Political leaders tend to be distracted by lots of other things beside the consequence of a space weapon test, like impeachment proceedings, having a VP’s aid convicted and having to pardon him, and the daily drudge of keeping money / donations coming in, winning re-election, and what have you nots. It is amazing with all these issues, any work of substance get done by politicians at all. Even more amazing that a majority of decisions made by politicians don’t turn out to be disastrously bad ones.

    Politicians in China are not that much different. Just distracted by different things.

  9. SQ

    I’d previously been of the view that the ASAT test was undertaken with the U.S. strongly in mind, both to acquire military capabilities and to create pressure for negotiations. So I had a foot in each camp that Kulacki and Lewis are arguing against.

    Now I’ll have to grow a third leg. Any program started ~25 years ago would have emerged during a period of goodwill with the U.S. in the context of shared hostility to the USSR. And today, China has to contemplate Russia and India as potential future threats just as much as the U.S.

    On the other hand, if it was part of a post-Kosovo across-the-board plus-up — unless this decision was made in the most mechanical and arbitrary way — the program almost surely must have been regarded by someone as having potential to counteract U.S. advantage at some point.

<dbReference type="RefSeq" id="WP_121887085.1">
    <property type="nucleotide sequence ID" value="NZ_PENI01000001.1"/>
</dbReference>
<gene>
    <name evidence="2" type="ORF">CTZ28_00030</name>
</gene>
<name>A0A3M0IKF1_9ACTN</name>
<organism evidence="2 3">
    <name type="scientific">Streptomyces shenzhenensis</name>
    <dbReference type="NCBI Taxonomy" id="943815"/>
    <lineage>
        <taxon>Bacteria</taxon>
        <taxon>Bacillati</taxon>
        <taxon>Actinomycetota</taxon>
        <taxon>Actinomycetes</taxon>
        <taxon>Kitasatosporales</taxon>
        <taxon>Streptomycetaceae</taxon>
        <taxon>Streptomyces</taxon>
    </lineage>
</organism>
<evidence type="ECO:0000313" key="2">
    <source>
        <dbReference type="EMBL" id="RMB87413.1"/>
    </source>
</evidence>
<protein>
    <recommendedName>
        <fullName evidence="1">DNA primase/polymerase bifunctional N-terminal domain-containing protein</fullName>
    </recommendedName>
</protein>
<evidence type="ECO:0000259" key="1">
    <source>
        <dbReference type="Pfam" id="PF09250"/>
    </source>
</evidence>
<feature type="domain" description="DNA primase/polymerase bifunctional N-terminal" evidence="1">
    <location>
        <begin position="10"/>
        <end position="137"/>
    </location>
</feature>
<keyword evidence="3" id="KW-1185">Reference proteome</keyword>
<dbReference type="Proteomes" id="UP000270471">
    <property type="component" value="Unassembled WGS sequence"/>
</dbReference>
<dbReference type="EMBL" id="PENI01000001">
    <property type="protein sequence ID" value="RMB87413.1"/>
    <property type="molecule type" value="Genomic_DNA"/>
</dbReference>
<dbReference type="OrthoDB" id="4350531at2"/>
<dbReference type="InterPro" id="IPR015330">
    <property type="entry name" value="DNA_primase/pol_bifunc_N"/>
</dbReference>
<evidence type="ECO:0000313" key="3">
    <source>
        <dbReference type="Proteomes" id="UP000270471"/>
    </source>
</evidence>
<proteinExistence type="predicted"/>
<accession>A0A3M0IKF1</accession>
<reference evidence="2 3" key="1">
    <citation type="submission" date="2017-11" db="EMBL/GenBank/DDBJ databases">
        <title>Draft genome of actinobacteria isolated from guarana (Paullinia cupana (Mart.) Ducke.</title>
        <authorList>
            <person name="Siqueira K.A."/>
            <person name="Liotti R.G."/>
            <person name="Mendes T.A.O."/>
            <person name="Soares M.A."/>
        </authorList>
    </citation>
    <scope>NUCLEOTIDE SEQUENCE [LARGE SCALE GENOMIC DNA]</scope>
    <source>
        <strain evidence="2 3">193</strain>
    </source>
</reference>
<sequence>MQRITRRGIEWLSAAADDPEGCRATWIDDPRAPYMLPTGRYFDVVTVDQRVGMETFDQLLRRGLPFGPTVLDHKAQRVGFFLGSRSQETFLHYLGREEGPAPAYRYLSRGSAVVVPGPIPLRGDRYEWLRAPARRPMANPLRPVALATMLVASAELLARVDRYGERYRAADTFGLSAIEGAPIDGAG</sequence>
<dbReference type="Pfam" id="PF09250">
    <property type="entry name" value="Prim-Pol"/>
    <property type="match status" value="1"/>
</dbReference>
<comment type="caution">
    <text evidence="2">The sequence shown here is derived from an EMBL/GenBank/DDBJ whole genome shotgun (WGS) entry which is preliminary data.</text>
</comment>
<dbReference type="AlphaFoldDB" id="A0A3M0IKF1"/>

Undoubtedly, different people within the PRC system will have different views and different equities. If it is reasonable to extrapolate from the American experience, programs tend to take on a life of their own, not necessarily connected to any master logic.

    K&L seem to have had unique access to Chinese sources in this matter. Why don’t we all suppress our knee-jerks and wait for their final paper?

  10. Mark Gubrud

    According to Kulacki and Lewis, Chinese documents discussing ASAT issues date to the 1970s, and serious funding of the program that resulted in the 1/11/07 test came about following the Belgrade embassy bombing. Together these facts say absolutely nothing about whether the top decisionmakers who greenlighted this test were thinking about the very aggressive US space war posture, the need for China to demonstrate its capability to break the stalemate on space arms control, the idea that US dependence on space resources in warfighting represents a special vulnerability, or all of the above.

    It’s no surprise that the Chinese have followed the technology, and it is absurd to suggest that they have not thought about its implications. It’s no great surprise that they developed this weapon over the last few years, nor that the Bush gang chose to ignore it in order that a test would take place and provide a justification for further American space arms aggression.